(6)The code, or any revision of the code, does not come into operation until the Secretary of State so provides by regulations.

(7)Regulations under this section are to be made by statutory instrument.

(8)A statutory instrument containing regulations under this section that bring the code into operation may not be made unless a draft of the instrument has been laid before, and approved by a resolution of, each House of Parliament.

(9)A statutory instrument containing regulations under this section that bring a revision of the code into operation must be laid before Parliament (if the regulations are made without a draft having been laid and approved as mentioned in subsection (8)).

(10)Where a statutory instrument, or draft of a statutory instrument, is laid under this section, the code or revision of the code to which it relates must also be laid.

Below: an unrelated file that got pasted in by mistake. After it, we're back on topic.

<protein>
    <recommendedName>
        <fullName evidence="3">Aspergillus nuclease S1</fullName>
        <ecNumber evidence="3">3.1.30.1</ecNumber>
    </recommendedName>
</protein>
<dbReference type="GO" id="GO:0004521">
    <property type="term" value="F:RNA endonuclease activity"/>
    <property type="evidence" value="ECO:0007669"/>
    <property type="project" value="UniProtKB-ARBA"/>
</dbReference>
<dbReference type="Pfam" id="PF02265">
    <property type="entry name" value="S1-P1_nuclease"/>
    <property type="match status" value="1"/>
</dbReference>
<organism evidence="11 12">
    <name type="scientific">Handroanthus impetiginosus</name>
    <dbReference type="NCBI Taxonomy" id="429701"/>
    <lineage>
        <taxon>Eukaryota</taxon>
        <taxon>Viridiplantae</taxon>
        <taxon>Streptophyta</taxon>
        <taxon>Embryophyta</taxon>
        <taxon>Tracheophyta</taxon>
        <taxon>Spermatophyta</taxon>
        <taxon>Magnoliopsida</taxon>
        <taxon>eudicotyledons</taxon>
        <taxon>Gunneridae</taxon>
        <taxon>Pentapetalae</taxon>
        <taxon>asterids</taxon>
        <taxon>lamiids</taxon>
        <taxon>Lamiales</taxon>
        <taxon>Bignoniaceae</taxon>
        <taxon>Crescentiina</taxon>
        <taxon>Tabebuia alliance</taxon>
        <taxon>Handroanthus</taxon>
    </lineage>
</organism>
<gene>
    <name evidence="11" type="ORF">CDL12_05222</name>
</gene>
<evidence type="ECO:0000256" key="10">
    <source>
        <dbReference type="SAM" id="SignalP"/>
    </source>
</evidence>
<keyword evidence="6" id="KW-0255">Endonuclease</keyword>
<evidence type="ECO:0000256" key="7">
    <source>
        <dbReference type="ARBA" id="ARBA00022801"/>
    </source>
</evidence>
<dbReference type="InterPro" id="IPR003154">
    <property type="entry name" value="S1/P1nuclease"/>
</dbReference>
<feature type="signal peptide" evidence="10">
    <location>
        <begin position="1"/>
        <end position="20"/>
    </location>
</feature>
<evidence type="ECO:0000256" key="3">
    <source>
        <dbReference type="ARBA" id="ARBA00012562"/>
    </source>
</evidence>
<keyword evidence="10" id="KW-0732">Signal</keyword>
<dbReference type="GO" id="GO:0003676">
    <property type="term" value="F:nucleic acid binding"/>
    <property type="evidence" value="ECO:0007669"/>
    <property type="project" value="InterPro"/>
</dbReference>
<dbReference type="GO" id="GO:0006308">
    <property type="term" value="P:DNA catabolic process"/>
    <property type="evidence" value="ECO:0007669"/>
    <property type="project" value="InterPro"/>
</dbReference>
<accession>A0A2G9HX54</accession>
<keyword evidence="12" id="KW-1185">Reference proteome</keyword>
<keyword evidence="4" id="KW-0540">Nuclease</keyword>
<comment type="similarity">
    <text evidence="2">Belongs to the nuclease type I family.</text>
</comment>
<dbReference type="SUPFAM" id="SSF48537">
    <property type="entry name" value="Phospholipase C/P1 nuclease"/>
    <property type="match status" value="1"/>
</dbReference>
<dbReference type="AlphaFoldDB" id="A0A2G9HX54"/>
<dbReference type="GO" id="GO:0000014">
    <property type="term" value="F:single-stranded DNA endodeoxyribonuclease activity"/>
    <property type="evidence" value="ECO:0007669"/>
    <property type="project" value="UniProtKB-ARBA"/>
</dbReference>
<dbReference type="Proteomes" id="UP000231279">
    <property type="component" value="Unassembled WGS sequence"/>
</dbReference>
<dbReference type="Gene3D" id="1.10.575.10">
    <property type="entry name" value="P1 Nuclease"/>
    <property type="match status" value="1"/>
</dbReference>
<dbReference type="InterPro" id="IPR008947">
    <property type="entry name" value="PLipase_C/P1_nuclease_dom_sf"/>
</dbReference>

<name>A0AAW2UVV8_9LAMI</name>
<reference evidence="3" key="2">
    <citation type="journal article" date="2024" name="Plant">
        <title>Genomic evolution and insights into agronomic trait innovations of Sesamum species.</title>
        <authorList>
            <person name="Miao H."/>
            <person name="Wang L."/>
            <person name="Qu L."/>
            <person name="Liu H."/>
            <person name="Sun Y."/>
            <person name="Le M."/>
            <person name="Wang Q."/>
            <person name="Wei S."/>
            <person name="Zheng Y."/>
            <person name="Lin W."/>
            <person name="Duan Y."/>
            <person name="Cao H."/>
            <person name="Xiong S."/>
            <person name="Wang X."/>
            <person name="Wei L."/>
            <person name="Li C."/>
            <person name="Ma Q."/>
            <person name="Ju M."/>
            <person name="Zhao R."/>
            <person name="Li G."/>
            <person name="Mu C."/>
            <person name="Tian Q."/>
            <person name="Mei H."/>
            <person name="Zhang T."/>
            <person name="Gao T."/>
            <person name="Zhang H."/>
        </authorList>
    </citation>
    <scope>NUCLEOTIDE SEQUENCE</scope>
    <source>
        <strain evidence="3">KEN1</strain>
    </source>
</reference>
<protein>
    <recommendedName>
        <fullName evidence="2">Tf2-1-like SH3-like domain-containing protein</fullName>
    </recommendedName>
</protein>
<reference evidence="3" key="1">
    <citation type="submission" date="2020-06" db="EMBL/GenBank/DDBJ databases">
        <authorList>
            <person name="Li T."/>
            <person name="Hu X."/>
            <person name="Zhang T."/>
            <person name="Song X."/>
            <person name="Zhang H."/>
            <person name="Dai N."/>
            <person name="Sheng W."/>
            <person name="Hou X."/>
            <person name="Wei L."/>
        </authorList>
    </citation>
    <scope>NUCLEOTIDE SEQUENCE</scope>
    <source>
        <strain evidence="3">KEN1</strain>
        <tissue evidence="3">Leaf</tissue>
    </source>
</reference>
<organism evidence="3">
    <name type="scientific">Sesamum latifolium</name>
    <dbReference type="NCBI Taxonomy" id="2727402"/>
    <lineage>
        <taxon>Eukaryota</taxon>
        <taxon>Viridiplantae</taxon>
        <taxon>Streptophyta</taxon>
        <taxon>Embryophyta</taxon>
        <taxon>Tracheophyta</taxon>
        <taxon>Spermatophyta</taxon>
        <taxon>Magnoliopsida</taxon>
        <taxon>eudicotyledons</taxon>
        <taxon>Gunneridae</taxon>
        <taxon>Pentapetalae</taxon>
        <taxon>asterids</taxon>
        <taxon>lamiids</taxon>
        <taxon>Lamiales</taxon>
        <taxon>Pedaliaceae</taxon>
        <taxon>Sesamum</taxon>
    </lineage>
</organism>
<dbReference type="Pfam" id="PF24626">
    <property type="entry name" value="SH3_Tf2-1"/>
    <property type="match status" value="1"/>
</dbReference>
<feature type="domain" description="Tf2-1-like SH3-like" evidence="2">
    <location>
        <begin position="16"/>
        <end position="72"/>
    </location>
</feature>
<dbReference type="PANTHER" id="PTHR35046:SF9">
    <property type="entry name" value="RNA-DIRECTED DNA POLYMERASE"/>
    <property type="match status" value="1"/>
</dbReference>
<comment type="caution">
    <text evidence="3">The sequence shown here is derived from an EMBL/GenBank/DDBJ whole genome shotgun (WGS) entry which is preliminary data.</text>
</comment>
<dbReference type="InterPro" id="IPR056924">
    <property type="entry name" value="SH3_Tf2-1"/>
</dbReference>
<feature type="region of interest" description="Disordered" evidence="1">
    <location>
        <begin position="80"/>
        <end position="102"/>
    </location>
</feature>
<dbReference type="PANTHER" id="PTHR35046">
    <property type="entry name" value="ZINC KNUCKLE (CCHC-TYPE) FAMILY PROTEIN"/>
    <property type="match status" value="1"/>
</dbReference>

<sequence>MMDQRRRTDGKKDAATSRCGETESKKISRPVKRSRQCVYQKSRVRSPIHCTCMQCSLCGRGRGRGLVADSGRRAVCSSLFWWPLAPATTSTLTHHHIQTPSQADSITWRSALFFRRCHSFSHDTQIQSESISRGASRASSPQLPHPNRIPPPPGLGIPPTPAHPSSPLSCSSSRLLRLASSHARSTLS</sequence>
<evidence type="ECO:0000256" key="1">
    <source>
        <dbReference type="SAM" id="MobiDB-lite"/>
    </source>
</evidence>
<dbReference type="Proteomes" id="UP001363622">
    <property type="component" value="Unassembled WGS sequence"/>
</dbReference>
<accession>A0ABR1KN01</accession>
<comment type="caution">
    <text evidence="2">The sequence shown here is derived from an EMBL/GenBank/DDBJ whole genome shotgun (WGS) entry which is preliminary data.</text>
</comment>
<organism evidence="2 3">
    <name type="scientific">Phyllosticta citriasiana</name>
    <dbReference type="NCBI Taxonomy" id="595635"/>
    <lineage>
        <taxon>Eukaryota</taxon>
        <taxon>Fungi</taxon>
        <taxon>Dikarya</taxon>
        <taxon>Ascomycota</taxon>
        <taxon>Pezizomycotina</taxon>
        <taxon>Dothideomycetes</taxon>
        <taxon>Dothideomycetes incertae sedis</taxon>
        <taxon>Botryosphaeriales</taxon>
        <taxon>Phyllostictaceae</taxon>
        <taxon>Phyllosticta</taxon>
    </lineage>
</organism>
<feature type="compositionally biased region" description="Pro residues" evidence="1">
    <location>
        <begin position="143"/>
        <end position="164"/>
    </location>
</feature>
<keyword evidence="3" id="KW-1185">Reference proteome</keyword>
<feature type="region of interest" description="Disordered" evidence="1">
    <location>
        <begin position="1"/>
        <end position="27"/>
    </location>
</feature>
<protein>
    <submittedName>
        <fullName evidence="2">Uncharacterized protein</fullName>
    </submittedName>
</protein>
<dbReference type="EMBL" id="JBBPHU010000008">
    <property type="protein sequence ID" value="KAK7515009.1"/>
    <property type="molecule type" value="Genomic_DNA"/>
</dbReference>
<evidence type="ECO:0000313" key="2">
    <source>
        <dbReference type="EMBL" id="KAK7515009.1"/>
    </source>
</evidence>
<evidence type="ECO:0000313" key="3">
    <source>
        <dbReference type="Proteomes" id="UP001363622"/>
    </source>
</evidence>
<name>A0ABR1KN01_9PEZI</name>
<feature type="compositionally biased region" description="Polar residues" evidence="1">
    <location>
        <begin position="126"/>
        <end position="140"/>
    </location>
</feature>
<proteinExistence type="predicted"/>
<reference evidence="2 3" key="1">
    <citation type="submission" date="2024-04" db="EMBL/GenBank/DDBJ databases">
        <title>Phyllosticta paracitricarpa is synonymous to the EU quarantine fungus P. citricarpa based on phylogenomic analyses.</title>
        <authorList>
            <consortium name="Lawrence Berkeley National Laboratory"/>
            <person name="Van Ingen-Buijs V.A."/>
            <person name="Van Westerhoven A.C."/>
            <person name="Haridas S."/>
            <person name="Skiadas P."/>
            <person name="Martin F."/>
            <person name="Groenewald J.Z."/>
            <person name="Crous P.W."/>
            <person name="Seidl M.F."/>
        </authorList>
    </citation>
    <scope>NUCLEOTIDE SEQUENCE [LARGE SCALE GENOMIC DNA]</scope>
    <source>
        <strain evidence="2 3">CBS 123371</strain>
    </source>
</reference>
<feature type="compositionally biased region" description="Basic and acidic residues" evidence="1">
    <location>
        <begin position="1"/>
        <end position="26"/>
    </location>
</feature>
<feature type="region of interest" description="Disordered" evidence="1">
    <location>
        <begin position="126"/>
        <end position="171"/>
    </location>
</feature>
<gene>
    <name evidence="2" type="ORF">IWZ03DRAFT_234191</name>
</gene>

95Interpretation

(1)In this Chapter—

  • “designated NCA officer” means a National Crime Agency officer who is either or both of the following—

    (a)

    an officer designated under section 10 of the Crime and Courts Act 2013 as having the powers and privileges of a constable;

    (b)

    an officer designated under that section as having the powers of a general customs official;

  • “England and Wales waters” means the sea and other waters within the seaward limits of the territorial sea adjacent to England and Wales;

  • “foreign ship” means a ship which—

    (a)

    is registered in a State other than the United Kingdom, or

    (b)

    is not so registered but is entitled to fly the flag of a State other than the United Kingdom;

  • “foreign waters” means the sea and other waters within the seaward limits of the territorial sea adjacent to any relevant territory or State other than the United Kingdom;

  • “home state”, in relation to a foreign ship, means—

    (a)

    the State in which the ship is registered, or

    (b)

    the State whose flag the ship is otherwise entitled to fly;

  • “international waters” means waters beyond the territorial sea of the United Kingdom or of any other State or relevant territory;